Florida researchers have discovered a mosquito-borne virus called Mayaro in Haiti, where it had never been observed before.
“They found the virus in a blood sample taken in January 2015 from an 8-year-old boy who had tested negative for other mosquito-borne illnesses, including chikungunya and dengue. Researchers don’t know yet how widespread the infection could be or whether they will find it in other parts of the Caribbean, but the specific strain they identified is different from those previously seen in the Amazon, where most cases of Mayaro have historically been reported.
“Dr. Glenn Morris, director of the University of Florida’s Emerging Pathogens Institute, which identified the virus, says the findings underscore how additional viruses are ‘waiting in the wings’ and may pose future threats.
“Researchers who discovered Mayaro in Haiti had been studying the country’s chikungynya outbreak. When blood samples tested negative they aimed to discover whether other ailments were present. Their findings were published in the journal Emerging Infectious Diseases, which is run by the Centers for Disease Control and Prevention.
“Mayaro’s symptoms, which include fever and joint pain, are similar to chikunguya, but Dr. John Lednicky, a University of Florida associate professor in the environmental and global health department of the College of Public Health Professions, says joint pain from Mayaro can last for as long as year, and that people who are infected tend to have stomach problems.
“’The joint pain can be debilitating in day-to-day activities, even making walking around difficult,’ Lednicky says.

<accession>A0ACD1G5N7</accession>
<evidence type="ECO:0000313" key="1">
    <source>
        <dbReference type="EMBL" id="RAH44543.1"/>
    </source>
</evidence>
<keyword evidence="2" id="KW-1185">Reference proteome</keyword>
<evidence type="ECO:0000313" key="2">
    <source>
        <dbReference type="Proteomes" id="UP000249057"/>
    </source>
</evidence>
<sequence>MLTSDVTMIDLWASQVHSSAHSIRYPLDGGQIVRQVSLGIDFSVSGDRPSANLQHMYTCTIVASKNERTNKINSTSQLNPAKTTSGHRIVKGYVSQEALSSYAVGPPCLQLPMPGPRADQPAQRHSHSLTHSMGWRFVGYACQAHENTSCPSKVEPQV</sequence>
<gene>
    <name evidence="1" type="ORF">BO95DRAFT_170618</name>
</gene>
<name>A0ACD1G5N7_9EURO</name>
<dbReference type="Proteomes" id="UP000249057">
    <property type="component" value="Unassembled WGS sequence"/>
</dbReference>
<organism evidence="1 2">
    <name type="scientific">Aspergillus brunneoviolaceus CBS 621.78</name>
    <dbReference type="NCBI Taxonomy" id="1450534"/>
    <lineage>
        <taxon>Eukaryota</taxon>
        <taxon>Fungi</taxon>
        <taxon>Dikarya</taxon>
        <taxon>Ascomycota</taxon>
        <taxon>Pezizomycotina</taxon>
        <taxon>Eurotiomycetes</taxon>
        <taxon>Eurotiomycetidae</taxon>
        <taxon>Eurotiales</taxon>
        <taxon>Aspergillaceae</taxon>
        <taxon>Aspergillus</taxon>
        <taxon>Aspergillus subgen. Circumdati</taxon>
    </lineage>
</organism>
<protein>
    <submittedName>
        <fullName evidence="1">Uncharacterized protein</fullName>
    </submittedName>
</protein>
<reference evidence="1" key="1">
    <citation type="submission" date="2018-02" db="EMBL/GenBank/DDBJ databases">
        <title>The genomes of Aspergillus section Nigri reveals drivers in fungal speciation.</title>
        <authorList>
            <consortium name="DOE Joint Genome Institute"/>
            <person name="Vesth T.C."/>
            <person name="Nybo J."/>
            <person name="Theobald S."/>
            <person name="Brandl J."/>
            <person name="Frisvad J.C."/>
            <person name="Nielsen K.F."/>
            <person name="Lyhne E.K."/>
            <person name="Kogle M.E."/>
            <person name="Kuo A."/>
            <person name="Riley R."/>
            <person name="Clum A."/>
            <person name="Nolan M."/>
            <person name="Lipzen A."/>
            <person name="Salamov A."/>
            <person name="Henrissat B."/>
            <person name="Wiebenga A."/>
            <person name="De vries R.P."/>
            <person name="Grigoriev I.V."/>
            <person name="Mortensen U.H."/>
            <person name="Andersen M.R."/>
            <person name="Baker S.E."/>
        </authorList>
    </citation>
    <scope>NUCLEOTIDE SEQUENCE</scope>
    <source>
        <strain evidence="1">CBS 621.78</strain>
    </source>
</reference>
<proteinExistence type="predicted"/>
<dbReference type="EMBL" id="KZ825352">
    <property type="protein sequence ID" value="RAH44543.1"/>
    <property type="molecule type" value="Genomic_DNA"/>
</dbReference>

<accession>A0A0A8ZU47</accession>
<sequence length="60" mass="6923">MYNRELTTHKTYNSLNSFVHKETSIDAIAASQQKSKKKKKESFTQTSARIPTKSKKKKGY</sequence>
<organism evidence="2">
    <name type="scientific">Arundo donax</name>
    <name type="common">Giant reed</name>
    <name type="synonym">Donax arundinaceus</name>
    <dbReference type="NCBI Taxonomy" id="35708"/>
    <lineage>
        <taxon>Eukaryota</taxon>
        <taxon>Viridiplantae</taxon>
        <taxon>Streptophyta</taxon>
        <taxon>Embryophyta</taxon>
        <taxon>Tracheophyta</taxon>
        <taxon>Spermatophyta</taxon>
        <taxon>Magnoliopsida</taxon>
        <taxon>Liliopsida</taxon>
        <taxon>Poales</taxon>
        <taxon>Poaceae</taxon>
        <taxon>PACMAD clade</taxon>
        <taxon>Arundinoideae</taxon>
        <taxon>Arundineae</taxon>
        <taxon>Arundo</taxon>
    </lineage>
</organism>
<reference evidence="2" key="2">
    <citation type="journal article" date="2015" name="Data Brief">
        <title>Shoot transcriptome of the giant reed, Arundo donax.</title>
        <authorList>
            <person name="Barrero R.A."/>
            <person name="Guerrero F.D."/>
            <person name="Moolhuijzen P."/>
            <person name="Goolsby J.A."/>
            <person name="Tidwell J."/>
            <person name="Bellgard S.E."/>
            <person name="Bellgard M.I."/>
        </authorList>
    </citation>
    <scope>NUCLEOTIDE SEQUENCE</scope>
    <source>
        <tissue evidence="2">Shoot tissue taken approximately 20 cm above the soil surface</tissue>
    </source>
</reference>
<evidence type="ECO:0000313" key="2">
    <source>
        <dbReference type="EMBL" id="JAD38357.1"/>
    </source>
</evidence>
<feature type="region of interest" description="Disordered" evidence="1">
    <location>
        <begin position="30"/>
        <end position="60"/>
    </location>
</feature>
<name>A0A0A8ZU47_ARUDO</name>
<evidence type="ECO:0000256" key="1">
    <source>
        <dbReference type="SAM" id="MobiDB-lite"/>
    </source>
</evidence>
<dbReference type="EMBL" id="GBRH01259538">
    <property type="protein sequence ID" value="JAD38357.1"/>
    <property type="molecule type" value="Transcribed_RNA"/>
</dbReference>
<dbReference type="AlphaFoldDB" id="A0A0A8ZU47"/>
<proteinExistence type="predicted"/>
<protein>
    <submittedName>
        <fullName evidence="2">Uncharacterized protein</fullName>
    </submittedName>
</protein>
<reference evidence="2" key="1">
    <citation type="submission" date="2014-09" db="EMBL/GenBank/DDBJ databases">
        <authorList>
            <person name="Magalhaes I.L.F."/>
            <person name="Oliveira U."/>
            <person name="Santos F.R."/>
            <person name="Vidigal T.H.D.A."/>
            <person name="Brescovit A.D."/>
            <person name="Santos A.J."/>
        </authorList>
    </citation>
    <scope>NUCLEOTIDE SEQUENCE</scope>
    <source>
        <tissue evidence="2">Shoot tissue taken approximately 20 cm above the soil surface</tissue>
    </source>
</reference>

“The finding occurred as most attention has been centered on on Zika, a virus primarily spread through mosquitoes that is particularly dangerous to pregnant women, who risk giving birth to babies with the birth defect microcephaly, characterized by abnormally small heads.
As with Zika, little is known about Mayaro. It was first isolated in Trinidad and Tobago in 1954, and since then roughly 40 cases have been studied in South America by U.S. researchers. A couple of people have returned to the U.S. after traveling to parts of the world where the virus was circulating, including in eastern Peru. In 2011, a Swiss tourist who visited Peru was diagnosed with the virus after he returned home.
“Lednicky’s team was the first to identify the spread of Zika in Brazil, and later to discover its presence in spit and urine.
“It isn’t known yet whether – like Zika – Mayaro can be transmitted sexually. Researchers also don’t yet know whether the boy got Mayaro through the same type of mosquito, called Aedes aegypti, that has been linked to the Zika virus. Lednicky says studying Mayaro in Haiti will be difficult because it has only been discovered there once so far, but that lessons learned from Zika will help inform his team’s approach.
“He says that when he announced the discovery of Zika in Brazil, few were paying attention and he had difficulty getting funding for additional research.
“’Everyone was telling us we found an obscure virus that was of no interest to anybody,’ he says. ‘With Mayaro it’ll probably be the same thing.’
“Since then, Zika has spread rapidly, infecting more than 20,000 people in the U.S. and its territories. Congress has not allocated emergency funding to prevent and treat the Zika virus, though it is now working on doing so through a spending bill.
“‘We could have been so far ahead if we’d had access to research funds,’ Lednicky says.”
Source: US News